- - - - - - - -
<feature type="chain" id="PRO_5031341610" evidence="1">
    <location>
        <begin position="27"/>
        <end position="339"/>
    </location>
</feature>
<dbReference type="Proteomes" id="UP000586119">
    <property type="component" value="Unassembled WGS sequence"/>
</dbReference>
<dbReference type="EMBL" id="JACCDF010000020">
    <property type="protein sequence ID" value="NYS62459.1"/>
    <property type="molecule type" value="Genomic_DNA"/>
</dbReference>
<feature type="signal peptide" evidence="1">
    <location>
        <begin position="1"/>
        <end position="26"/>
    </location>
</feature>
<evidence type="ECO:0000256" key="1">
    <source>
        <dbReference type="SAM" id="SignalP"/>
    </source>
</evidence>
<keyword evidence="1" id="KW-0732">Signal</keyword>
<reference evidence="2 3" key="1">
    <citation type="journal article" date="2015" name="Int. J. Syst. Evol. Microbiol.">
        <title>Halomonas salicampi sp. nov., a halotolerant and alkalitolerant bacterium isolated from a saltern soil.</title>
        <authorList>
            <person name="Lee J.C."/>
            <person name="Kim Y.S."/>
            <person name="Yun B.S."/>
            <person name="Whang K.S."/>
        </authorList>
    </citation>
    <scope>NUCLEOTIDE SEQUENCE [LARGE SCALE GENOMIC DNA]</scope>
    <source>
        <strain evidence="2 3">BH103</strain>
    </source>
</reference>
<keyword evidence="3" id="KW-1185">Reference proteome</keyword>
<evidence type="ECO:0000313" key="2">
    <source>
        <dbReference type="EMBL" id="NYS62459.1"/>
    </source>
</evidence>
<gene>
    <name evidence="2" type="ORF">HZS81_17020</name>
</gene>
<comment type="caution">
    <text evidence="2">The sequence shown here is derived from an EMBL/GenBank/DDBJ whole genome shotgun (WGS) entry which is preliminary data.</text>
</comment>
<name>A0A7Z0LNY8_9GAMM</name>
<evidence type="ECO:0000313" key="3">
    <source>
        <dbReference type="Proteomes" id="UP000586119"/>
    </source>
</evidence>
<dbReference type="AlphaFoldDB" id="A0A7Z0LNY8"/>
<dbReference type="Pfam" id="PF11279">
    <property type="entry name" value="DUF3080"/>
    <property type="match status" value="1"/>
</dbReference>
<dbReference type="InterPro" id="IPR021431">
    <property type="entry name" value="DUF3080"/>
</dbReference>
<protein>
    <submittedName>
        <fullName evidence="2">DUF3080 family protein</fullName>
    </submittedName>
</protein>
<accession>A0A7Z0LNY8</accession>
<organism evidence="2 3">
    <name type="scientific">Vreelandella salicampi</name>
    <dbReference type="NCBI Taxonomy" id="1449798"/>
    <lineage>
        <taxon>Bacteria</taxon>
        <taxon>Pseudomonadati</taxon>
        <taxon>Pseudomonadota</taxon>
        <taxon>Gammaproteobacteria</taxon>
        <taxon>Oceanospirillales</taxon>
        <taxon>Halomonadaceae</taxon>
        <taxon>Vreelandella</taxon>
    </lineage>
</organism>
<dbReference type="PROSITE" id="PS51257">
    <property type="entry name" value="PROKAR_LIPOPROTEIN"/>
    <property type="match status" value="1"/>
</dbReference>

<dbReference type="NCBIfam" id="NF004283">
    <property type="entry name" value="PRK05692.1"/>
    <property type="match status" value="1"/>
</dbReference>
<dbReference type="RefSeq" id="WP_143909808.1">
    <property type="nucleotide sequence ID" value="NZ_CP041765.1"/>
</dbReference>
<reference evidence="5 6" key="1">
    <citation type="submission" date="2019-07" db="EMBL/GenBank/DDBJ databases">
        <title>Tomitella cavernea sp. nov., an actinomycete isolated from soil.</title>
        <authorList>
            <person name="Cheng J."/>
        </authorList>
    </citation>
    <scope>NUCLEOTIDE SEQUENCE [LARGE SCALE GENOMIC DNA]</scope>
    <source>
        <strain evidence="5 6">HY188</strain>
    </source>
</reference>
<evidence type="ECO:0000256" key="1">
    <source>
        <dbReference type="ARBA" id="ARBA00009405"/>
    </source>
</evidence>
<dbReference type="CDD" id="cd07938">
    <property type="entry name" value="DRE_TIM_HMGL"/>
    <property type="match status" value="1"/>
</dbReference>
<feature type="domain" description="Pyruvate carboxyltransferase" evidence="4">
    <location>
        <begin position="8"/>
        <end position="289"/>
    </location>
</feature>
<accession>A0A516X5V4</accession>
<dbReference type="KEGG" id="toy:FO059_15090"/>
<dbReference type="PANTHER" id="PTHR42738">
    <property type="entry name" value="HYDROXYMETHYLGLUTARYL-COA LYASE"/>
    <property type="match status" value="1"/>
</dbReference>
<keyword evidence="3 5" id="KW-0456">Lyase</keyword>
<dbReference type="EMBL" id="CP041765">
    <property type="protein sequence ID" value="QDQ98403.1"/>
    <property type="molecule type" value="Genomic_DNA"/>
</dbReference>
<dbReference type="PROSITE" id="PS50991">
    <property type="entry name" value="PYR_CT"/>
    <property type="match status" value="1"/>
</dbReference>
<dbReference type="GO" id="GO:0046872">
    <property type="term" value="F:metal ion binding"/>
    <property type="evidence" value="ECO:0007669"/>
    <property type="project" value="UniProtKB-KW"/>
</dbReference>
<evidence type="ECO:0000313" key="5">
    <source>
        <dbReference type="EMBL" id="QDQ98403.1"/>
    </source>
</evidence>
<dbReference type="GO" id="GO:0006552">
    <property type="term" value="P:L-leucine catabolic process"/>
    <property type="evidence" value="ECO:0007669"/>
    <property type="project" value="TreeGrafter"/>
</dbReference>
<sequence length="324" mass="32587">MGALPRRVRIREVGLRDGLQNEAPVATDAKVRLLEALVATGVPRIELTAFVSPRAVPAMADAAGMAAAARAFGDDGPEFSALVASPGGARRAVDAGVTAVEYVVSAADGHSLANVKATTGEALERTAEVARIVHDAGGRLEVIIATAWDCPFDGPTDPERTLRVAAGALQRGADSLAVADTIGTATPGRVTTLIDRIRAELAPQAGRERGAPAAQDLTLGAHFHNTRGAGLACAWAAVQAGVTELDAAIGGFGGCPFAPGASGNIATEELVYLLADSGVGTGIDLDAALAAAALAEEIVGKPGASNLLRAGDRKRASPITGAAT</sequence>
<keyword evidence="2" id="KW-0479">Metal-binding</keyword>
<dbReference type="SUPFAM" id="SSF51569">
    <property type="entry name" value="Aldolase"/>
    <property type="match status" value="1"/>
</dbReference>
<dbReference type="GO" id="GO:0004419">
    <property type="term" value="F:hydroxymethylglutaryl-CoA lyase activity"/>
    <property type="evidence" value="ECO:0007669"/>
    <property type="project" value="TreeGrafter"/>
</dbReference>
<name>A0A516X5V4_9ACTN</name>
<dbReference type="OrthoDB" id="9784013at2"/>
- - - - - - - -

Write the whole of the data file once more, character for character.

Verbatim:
<feature type="chain" id="PRO_5031341610" evidence="1">
    <location>
        <begin position="27"/>
        <end position="339"/>
    </location>
</feature>
<dbReference type="Proteomes" id="UP000586119">
    <property type="component" value="Unassembled WGS sequence"/>
</dbReference>
<dbReference type="EMBL" id="JACCDF010000020">
    <property type="protein sequence ID" value="NYS62459.1"/>
    <property type="molecule type" value="Genomic_DNA"/>
</dbReference>
<feature type="signal peptide" evidence="1">
    <location>
        <begin position="1"/>
        <end position="26"/>
    </location>
</feature>
<evidence type="ECO:0000256" key="1">
    <source>
        <dbReference type="SAM" id="SignalP"/>
    </source>
</evidence>
<keyword evidence="1" id="KW-0732">Signal</keyword>
<reference evidence="2 3" key="1">
    <citation type="journal article" date="2015" name="Int. J. Syst. Evol. Microbiol.">
        <title>Halomonas salicampi sp. nov., a halotolerant and alkalitolerant bacterium isolated from a saltern soil.</title>
        <authorList>
            <person name="Lee J.C."/>
            <person name="Kim Y.S."/>
            <person name="Yun B.S."/>
            <person name="Whang K.S."/>
        </authorList>
    </citation>
    <scope>NUCLEOTIDE SEQUENCE [LARGE SCALE GENOMIC DNA]</scope>
    <source>
        <strain evidence="2 3">BH103</strain>
    </source>
</reference>
<keyword evidence="3" id="KW-1185">Reference proteome</keyword>
<evidence type="ECO:0000313" key="2">
    <source>
        <dbReference type="EMBL" id="NYS62459.1"/>
    </source>
</evidence>
<gene>
    <name evidence="2" type="ORF">HZS81_17020</name>
</gene>
<comment type="caution">
    <text evidence="2">The sequence shown here is derived from an EMBL/GenBank/DDBJ whole genome shotgun (WGS) entry which is preliminary data.</text>
</comment>
<name>A0A7Z0LNY8_9GAMM</name>
<evidence type="ECO:0000313" key="3">
    <source>
        <dbReference type="Proteomes" id="UP000586119"/>
    </source>
</evidence>
<dbReference type="AlphaFoldDB" id="A0A7Z0LNY8"/>
<dbReference type="Pfam" id="PF11279">
    <property type="entry name" value="DUF3080"/>
    <property type="match status" value="1"/>
</dbReference>
<dbReference type="InterPro" id="IPR021431">
    <property type="entry name" value="DUF3080"/>
</dbReference>
<protein>
    <submittedName>
        <fullName evidence="2">DUF3080 family protein</fullName>
    </submittedName>
</protein>
<accession>A0A7Z0LNY8</accession>
<organism evidence="2 3">
    <name type="scientific">Vreelandella salicampi</name>
    <dbReference type="NCBI Taxonomy" id="1449798"/>
    <lineage>
        <taxon>Bacteria</taxon>
        <taxon>Pseudomonadati</taxon>
        <taxon>Pseudomonadota</taxon>
        <taxon>Gammaproteobacteria</taxon>
        <taxon>Oceanospirillales</taxon>
        <taxon>Halomonadaceae</taxon>
        <taxon>Vreelandella</taxon>
    </lineage>
</organism>
<dbReference type="PROSITE" id="PS51257">
    <property type="entry name" value="PROKAR_LIPOPROTEIN"/>
    <property type="match status" value="1"/>
</dbReference>

<dbReference type="NCBIfam" id="NF004283">
    <property type="entry name" value="PRK05692.1"/>
    <property type="match status" value="1"/>
</dbReference>
<dbReference type="RefSeq" id="WP_143909808.1">
    <property type="nucleotide sequence ID" value="NZ_CP041765.1"/>
</dbReference>
<reference evidence="5 6" key="1">
    <citation type="submission" date="2019-07" db="EMBL/GenBank/DDBJ databases">
        <title>Tomitella cavernea sp. nov., an actinomycete isolated from soil.</title>
        <authorList>
            <person name="Cheng J."/>
        </authorList>
    </citation>
    <scope>NUCLEOTIDE SEQUENCE [LARGE SCALE GENOMIC DNA]</scope>
    <source>
        <strain evidence="5 6">HY188</strain>
    </source>
</reference>
<evidence type="ECO:0000256" key="1">
    <source>
        <dbReference type="ARBA" id="ARBA00009405"/>
    </source>
</evidence>
<dbReference type="CDD" id="cd07938">
    <property type="entry name" value="DRE_TIM_HMGL"/>
    <property type="match status" value="1"/>
</dbReference>
<feature type="domain" description="Pyruvate carboxyltransferase" evidence="4">
    <location>
        <begin position="8"/>
        <end position="289"/>
    </location>
</feature>
<accession>A0A516X5V4</accession>
<dbReference type="KEGG" id="toy:FO059_15090"/>
<dbReference type="PANTHER" id="PTHR42738">
    <property type="entry name" value="HYDROXYMETHYLGLUTARYL-COA LYASE"/>
    <property type="match status" value="1"/>
</dbReference>
<keyword evidence="3 5" id="KW-0456">Lyase</keyword>
<dbReference type="EMBL" id="CP041765">
    <property type="protein sequence ID" value="QDQ98403.1"/>
    <property type="molecule type" value="Genomic_DNA"/>
</dbReference>
<dbReference type="PROSITE" id="PS50991">
    <property type="entry name" value="PYR_CT"/>
    <property type="match status" value="1"/>
</dbReference>
<dbReference type="GO" id="GO:0046872">
    <property type="term" value="F:metal ion binding"/>
    <property type="evidence" value="ECO:0007669"/>
    <property type="project" value="UniProtKB-KW"/>
</dbReference>
<evidence type="ECO:0000313" key="5">
    <source>
        <dbReference type="EMBL" id="QDQ98403.1"/>
    </source>
</evidence>
<dbReference type="GO" id="GO:0006552">
    <property type="term" value="P:L-leucine catabolic process"/>
    <property type="evidence" value="ECO:0007669"/>
    <property type="project" value="TreeGrafter"/>
</dbReference>
<sequence length="324" mass="32587">MGALPRRVRIREVGLRDGLQNEAPVATDAKVRLLEALVATGVPRIELTAFVSPRAVPAMADAAGMAAAARAFGDDGPEFSALVASPGGARRAVDAGVTAVEYVVSAADGHSLANVKATTGEALERTAEVARIVHDAGGRLEVIIATAWDCPFDGPTDPERTLRVAAGALQRGADSLAVADTIGTATPGRVTTLIDRIRAELAPQAGRERGAPAAQDLTLGAHFHNTRGAGLACAWAAVQAGVTELDAAIGGFGGCPFAPGASGNIATEELVYLLADSGVGTGIDLDAALAAAALAEEIVGKPGASNLLRAGDRKRASPITGAAT</sequence>
<keyword evidence="2" id="KW-0479">Metal-binding</keyword>
<dbReference type="SUPFAM" id="SSF51569">
    <property type="entry name" value="Aldolase"/>
    <property type="match status" value="1"/>
</dbReference>
<dbReference type="GO" id="GO:0004419">
    <property type="term" value="F:hydroxymethylglutaryl-CoA lyase activity"/>
    <property type="evidence" value="ECO:0007669"/>
    <property type="project" value="TreeGrafter"/>
</dbReference>
<name>A0A516X5V4_9ACTN</name>
<dbReference type="OrthoDB" id="9784013at2"/>